Jasmine Leonas

Rebuilding after disaster: Mines professor working on low-emissions plan for earthquake-damaged area

Professor H. Sebnem Duzgun is part of a team evaluating efficient and low-emission rebuilding plan for southeastern Türkiye
Earthquake destruction in Antakya, Turkey

Antakya, in southeastern Türkiye, faces a long clean-up process following a February 2023 earthquake.


Sebnem Duzgun and colleagues on site
Sebnem Duzgun and colleagues on site in Antakya.

When a natural disaster strikes, the affected area can get a lot of immediate attention. Images of the destruction are shared on social media, and videos of the wreckage play on cable news. But very often, months later, before buildings and infrastructure have been rebuilt, the news cycle has left the disaster behind.

That’s the situation in parts of Türkiye and Syria, where an earthquake struck in February 2023. One of the hardest hit towns in Türkiye was Antakya, and H. Sebnem Duzgun, Fred Banfield Endowed Chair of Mining Engineering at Colorado School of Mines, traveled there four months after the earthquake with a group of other researchers from around the world to help. Duzgun is from Türkiye and earned her bachelor’s, master’s and PhD degrees in mining engineering from Middle East Technical University in Ankara, Türkiye.

Together, the group is working on assessing the earthquake damage and creating rebuilding models that can help guide local stakeholders in the recovery effort.

“This city needs to be planned pretty much from the beginning, because the existing urban environment was not resilient and almost totally destroyed,” Duzgun said. “Antakya is a very old city and has been destroyed by earthquakes since being established centuries ago. The question now is, how can this city be rebuilt to hold its urban population and in a way with minimum emissions?”

As part of the team, which includes colleagues from Türkiye, Delft University of Technology in the Netherlands, ETH Zurich in Switzerland, TED, Hacettepe and Mustafa Kemal Universities in Turkiye, Duzgun is focused on providing recommendations on how to rebuild critical infrastructure with reduced emissions.

Duzgun used satellite images of the damage, combined with visits to the city over the summer to collect data to understand the damage in Antakya and what a rebuilding process would look like. She and her collaborators are creating a comprehensive assessment that takes into account the many considerations involved.

“We have urban planners, geographers, sociologists, computer scientists, engineers, and many more involved in the process,” Duzgun said. “The whole concept of building a new city that’s resilient to earthquakes is a complex problem to solve, with a lot of challenges. My focus on emissions is just one piece of it.”

The piece that contributes the most emissions during rebuilding is actually material production, Duzgun said. The steel, concrete, and other materials needed to rebuild roads and buildings are processes that are intense in greenhouse gas emissions.

“We calculate emissions from iron ore and coal, which can go into steel production. It matters how the steel is produced, the grade of the ore, processing changes and how all these production processes impact emissions,” she said. “Even the location of the mines where the ores come from matters because that might need to be transported from elsewhere and emissions due to ore production and processing depend on energy sources available at the mine site. In this massive production environment, it’s not just the demand on the affected cities, but of the whole world as rebuilding cities increases emissions.”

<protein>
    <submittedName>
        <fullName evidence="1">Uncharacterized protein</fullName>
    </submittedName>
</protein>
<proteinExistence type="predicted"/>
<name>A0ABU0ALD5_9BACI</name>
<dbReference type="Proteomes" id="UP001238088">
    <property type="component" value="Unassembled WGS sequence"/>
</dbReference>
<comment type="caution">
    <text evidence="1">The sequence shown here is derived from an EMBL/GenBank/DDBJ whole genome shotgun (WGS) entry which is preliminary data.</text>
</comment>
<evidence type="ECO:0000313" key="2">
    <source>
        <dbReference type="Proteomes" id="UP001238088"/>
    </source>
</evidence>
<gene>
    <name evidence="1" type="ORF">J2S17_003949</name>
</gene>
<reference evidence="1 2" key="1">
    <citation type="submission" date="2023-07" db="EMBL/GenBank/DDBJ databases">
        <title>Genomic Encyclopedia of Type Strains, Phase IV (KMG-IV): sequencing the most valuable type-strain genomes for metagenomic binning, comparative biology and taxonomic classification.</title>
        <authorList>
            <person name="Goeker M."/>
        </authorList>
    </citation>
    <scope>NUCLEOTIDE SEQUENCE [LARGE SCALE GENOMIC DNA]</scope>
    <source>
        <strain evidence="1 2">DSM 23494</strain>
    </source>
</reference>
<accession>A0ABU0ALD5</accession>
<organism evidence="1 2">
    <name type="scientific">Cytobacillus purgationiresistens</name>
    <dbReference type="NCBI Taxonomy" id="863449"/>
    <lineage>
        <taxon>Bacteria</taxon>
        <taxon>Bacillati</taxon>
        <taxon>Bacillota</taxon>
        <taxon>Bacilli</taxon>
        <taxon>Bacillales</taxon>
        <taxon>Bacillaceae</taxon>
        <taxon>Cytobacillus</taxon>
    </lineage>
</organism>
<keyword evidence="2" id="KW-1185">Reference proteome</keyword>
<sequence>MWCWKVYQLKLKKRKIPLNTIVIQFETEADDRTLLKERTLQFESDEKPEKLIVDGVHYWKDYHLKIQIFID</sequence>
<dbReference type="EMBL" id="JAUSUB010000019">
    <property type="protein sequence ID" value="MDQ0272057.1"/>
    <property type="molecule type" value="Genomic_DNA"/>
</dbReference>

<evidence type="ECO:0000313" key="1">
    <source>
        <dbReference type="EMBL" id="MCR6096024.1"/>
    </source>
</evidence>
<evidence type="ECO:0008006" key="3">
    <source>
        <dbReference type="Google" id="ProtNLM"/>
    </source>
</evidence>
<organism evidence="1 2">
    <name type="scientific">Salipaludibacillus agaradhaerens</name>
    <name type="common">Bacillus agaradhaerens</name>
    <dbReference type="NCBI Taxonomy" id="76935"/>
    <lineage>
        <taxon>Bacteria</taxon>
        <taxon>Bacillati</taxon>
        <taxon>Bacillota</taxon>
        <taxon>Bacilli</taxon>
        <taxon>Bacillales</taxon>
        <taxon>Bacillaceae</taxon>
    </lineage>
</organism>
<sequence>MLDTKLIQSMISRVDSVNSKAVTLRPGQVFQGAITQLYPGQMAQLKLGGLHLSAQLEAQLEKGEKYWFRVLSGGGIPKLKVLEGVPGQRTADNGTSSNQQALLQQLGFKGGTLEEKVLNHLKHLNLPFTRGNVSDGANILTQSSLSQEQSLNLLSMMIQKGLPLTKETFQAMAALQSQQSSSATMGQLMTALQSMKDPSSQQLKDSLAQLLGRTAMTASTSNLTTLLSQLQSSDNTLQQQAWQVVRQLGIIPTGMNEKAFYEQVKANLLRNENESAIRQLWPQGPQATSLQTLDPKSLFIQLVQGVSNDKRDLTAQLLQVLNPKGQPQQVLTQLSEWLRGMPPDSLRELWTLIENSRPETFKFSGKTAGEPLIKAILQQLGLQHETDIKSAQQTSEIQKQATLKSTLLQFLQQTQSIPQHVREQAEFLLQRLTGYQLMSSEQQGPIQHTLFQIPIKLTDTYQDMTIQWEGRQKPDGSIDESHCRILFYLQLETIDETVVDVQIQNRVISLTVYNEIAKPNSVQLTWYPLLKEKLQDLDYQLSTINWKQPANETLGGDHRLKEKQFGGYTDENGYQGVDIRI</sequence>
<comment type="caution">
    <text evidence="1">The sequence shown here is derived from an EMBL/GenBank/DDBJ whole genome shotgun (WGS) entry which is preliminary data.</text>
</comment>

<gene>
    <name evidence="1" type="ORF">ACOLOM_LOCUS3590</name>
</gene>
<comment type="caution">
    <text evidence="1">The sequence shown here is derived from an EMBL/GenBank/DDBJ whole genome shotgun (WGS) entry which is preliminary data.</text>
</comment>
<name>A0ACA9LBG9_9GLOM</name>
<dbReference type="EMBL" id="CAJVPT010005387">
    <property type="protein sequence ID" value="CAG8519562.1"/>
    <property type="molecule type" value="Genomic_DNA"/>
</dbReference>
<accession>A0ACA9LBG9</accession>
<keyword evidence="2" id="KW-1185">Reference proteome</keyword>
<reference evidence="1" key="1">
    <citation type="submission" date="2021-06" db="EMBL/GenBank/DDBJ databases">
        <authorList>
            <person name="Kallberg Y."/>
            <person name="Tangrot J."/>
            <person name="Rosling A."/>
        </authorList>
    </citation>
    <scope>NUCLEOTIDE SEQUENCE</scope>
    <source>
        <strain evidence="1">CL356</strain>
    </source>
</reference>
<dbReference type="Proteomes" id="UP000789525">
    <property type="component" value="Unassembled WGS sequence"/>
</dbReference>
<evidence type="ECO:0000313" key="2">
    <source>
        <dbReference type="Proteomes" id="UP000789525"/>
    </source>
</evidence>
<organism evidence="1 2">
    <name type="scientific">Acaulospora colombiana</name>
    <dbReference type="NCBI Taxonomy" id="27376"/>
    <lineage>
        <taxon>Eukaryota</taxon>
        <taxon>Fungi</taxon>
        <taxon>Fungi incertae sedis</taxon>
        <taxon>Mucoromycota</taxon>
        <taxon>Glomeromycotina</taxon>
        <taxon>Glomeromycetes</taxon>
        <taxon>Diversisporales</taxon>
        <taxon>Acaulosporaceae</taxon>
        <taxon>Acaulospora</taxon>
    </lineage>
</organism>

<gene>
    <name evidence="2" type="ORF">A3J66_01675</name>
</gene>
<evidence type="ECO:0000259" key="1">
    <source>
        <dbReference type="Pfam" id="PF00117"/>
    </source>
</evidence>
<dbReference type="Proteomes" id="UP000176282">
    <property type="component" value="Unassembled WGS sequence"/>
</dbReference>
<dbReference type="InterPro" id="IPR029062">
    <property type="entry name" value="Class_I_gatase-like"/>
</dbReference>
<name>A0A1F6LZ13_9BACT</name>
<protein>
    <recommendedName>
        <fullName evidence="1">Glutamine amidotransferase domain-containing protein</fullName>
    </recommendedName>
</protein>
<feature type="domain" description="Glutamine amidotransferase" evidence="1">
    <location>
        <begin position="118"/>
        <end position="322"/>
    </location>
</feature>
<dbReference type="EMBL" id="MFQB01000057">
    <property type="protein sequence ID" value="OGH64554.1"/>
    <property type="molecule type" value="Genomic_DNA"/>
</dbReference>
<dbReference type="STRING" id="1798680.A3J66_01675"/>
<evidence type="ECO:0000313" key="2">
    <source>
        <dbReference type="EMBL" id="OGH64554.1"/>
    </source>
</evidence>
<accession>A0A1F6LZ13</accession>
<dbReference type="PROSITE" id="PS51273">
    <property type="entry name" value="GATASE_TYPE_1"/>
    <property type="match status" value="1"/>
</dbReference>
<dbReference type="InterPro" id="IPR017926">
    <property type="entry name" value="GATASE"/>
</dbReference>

Duzgun said the entire rebuilding effort in Antakya is estimated to take ten years. The holistic process will need to consider not just the physical rebuilding but also what kind of city best serves its residents. During visits to Antakya, Duzgun and the team interviewed decision makers and local representatives to ask about their perceptions and how they envision a new city.

Antakya, which is situated partially in the area of the ancient city of Antioch, has been inhabited since at least the fourth century BCE. The city’s cultural heritage is a key piece of the assessment. Rebuilding can’t just be a process of how to reconstruct infrastructure but needs to make sure the city is best serving the people who live there, Duzgun said.

“Social preferences are fundamental,” she said. “How do the people here want to live, and how do they define their identity? The history and heritage of the city can’t be ignored.”

And while this specific project is aimed at helping rebuild in Antakya, the same process could be applied to rebuilding after other natural disasters, like the recent wildfires in Hawaii and a hurricane in Florida.

“The scientific community always looks at the resilience, risk, and vulnerability,” Duzgun said. “We had to look at the emissions, as well, and the climate change aspects of the rebuilding because that’s part of the reason we’re seeing so many more natural hazards. We are collaborating on tackling this complex problem, and I think this research will help so many urban renewal efforts.”

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Jasmine Leonas

Public Information Specialist
About Mines
Colorado School of Mines is a public R1 research university focused on applied science and engineering, producing the talent, knowledge and innovations to serve industry and benefit society – all to create a more prosperous future.